“It was exciting to see,” he said. “We were in the playoffs (a team he’s involved with) so we couldn’t watch the games live, but we did keep up with the games as best as we could. It was so great to see. I am so happy for so many people in the organization.”
Among those Unger pointed to are Blues icons Bobby Plager, who recently passed away, and Bruce Affleck who works tirelessly with Blues alumni to connect them to today’s teams.
“Bobby was one of a kind, obviously,” Unger said. “He was a real prankster and everybody loved him.”
As for Affleck, Unger and the other former players are delighted when they are brought back to connect with the Blues and Blues fans. Bensing, for instance, often has former Blues players on his pre-game and intermission shows on STLFanReport.com. Terry Yake and Mike Zuke have been on the intermission shows, with more players to come in the future, Bensing said. “Who knows who will show up? Maybe even Garry.”
Even as great as Unger was as a player, he still is in awe of players like Gretzky, who he called “a skinny little thing” when he showed up in the league at age 18. He also played with the legendary Gordie Howe, the Plager brothers, and so many other great NHL players.
He enjoyed many battles with Bobby Hull over the years. Hull, who starred for the Blackhawks, reward St. Louis for all the letdowns by given us his son, Brett, who would go on to set nearly every franchise record around.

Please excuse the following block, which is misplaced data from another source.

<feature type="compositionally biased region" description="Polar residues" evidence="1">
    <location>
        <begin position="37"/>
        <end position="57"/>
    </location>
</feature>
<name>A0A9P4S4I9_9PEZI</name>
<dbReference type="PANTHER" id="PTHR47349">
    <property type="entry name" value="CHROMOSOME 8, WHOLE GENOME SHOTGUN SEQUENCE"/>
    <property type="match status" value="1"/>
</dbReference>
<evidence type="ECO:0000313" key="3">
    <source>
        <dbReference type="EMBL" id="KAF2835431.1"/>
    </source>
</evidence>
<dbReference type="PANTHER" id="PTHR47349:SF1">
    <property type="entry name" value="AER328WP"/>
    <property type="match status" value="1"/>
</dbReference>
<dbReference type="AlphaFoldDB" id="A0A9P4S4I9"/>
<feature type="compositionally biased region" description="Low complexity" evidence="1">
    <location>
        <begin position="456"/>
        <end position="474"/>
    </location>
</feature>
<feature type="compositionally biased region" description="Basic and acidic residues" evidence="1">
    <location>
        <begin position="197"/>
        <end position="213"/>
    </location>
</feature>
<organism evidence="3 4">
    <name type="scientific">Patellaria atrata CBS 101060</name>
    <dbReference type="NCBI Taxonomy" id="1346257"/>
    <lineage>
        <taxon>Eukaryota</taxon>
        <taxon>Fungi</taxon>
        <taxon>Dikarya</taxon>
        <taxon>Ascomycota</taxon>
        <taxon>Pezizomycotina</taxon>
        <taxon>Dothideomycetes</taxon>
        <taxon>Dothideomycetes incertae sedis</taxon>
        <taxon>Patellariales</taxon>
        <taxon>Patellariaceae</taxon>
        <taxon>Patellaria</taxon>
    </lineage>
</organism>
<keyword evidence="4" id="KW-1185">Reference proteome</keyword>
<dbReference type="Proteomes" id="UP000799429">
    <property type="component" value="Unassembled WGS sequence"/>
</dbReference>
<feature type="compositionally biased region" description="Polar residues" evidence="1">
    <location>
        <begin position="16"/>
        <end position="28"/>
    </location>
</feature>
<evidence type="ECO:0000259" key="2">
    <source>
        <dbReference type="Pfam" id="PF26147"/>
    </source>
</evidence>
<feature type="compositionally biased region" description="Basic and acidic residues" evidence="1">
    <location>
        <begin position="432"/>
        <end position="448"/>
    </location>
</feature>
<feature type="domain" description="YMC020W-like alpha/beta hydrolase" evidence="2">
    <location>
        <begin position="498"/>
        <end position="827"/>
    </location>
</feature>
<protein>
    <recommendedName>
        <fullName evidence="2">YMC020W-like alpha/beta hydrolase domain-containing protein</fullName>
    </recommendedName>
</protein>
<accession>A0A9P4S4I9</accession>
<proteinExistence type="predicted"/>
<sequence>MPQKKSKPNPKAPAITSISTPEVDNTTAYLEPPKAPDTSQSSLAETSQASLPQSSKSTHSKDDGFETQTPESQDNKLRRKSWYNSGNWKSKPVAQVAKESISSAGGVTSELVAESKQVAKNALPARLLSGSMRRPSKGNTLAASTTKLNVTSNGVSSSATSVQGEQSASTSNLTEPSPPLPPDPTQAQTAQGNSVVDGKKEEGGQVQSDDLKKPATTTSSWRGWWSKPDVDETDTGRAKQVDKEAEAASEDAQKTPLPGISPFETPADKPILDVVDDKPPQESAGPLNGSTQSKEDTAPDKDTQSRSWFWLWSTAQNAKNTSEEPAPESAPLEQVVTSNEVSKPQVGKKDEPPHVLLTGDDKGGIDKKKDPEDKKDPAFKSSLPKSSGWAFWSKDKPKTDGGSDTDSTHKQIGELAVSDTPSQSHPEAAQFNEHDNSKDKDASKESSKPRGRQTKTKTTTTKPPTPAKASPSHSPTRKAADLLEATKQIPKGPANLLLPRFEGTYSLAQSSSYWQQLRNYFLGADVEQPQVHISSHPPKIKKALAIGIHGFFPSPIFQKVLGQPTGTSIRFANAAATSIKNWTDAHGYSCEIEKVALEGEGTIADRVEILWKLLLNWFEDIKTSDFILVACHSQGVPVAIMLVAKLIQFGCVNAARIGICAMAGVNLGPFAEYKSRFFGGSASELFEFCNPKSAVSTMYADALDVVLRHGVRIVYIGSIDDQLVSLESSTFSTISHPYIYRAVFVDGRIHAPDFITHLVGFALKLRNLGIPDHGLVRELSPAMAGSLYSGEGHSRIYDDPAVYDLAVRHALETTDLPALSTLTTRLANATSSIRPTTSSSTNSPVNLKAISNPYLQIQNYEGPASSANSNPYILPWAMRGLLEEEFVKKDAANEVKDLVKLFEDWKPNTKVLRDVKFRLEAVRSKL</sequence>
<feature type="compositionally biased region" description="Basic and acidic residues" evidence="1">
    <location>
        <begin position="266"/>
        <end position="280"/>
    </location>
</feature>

“I probably have more stories about Bobby Hull than Brett, but of course he was such a prolific goal scorer. You are just in awe of the guy. I remember bringing my grandson to the All-Star game one year and Brett Hull treated him so very well. I just don’t have enough great things to say about Brett and his father, wow, he was a great hockey player.”
Editors Note: The time I spent with Garry Unger and the other Alumni, has shown me just how important these interviews are. In the first Interview, we just got a glimpse into who Garry is. In this interview, we learn what made Garry the man he is today. Unger is an incredible person and Hockey player. This man truly loves St Louis and the Blues. Please let us and Garry know what you think about these interviews in the comments.
Thanks for reading!
Now, back to full strength …
A St. Louis Blues blogger, NHL podcaster, and writer, and contributor for the STL Fan Report.